June 24, 2019 report
Astronomers detect 130 short period variable stars
By conducting photometric observations of the open cluster Stock 8 and its surrounding region, astronomers have identified 130 short-period variable stars, classifying 51 of them as members of the cluster. A paper detailing the findings appeared June 18 on the arXiv pre-print repository.
Star clusters offer excellent opportunities to study stellar evolution as they are collections of stars with similar properties, for instance age, distance and initial composition. In particular, astronomers often search for variable stars in young clusters, which could be crucial in advancing the understanding of pre-main-sequence (PMS) stars, and therefore the initial phases of stellar evolution.
Estimated at about 3 million years old, Stock 8 is an extremely young open cluster located some 6,700 light years away, within the HII region IC 417 in the Auriga constellation. The cluster is known to contain a number of PMS, O/B-type as well as other main-sequence (MS) stars.
However, very little is known about the population of variable stars in Stock 8. So recently, a team of astronomers led by Sneh Lata of Aryabhatta Research Institute of Observational Sciences (ARIES) in India conducted time series photometry of the region containing this cluster to search for such stars. For this purpose, they employed ground-based telescopes located in India and Thailand. The observational campaign allowed the researchers to identify 130 variable stars and to classify most of them.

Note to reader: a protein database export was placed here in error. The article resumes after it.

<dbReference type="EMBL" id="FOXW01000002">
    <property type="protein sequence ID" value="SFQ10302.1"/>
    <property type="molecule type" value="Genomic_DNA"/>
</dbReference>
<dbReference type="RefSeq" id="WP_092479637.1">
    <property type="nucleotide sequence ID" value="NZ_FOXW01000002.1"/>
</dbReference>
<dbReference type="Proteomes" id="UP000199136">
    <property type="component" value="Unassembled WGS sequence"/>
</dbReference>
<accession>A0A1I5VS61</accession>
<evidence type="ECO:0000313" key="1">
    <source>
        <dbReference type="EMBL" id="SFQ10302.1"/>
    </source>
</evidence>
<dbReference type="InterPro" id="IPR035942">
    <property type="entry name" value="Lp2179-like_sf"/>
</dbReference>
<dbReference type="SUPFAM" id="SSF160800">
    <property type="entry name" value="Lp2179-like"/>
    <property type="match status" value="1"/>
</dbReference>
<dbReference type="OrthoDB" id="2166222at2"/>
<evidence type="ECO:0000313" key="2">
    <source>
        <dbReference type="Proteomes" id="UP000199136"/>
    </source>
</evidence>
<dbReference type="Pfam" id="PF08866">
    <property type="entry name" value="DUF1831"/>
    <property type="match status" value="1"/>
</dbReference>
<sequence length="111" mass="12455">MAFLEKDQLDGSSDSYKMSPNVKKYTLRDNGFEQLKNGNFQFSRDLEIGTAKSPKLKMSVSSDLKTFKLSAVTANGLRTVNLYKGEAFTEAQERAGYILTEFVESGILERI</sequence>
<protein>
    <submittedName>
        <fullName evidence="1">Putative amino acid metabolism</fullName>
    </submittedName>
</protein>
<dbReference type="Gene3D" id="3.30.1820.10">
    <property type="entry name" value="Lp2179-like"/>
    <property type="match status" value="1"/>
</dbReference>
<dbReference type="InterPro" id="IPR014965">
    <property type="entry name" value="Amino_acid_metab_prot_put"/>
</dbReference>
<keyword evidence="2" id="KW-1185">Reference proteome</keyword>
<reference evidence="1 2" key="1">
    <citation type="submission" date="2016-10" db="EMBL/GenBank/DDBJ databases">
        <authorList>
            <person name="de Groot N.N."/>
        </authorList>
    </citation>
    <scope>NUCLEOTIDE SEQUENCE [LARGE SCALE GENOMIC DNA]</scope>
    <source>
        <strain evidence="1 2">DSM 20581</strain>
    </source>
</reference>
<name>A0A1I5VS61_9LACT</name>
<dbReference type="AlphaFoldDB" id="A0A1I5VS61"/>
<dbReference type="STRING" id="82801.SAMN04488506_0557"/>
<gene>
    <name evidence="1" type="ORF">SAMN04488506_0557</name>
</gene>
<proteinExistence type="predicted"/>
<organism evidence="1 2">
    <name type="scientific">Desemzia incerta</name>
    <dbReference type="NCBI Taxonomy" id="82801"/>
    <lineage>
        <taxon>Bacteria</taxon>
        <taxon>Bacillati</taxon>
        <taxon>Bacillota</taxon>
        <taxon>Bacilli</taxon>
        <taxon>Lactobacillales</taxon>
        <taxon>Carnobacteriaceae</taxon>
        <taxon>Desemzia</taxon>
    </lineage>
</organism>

"We present time series photometry in the field of Stock 8 and identify 130 short period variable stars," the paper reads.
According to the study, 51 out of the 130 identified variables belong to Stock 8. Twenty-eight of them are main-sequence stars, while the rest were classified as pre-main-sequence stars. Fifty variables were identified as field stars, and 21 of them could belong to the blue plume (BP) population of the Norma-Cygnus arm. This leaves 29 stars of the sample still unclassified.
Furthermore, seven main-sequence variables were classified as slow pulsators of the B type, four remain uncharacterized, two were identified as Delta Scuti and one as Beta Cephei type. The remaining 14 MS variables could be new class variables, but given that their variability behavior is not easily explained, the astronomers propose additional photometric monitoring of these objects.
The research also found that the identified PMS variables are not older than 5 million years, and have masses ranging from 0.5 to 2.8 solar masses, noting also that they are most likely T Tauri stars.
"These pre-main-sequence stars could be T Tauri variables. We have found 5 and 2 of 23 PMS variables as classical T Tauri stars and Herbig Ae/Be stars, respectively, whereas 16 PMS stars are classified as weak-line T Tauri stars," the astronomers concluded.
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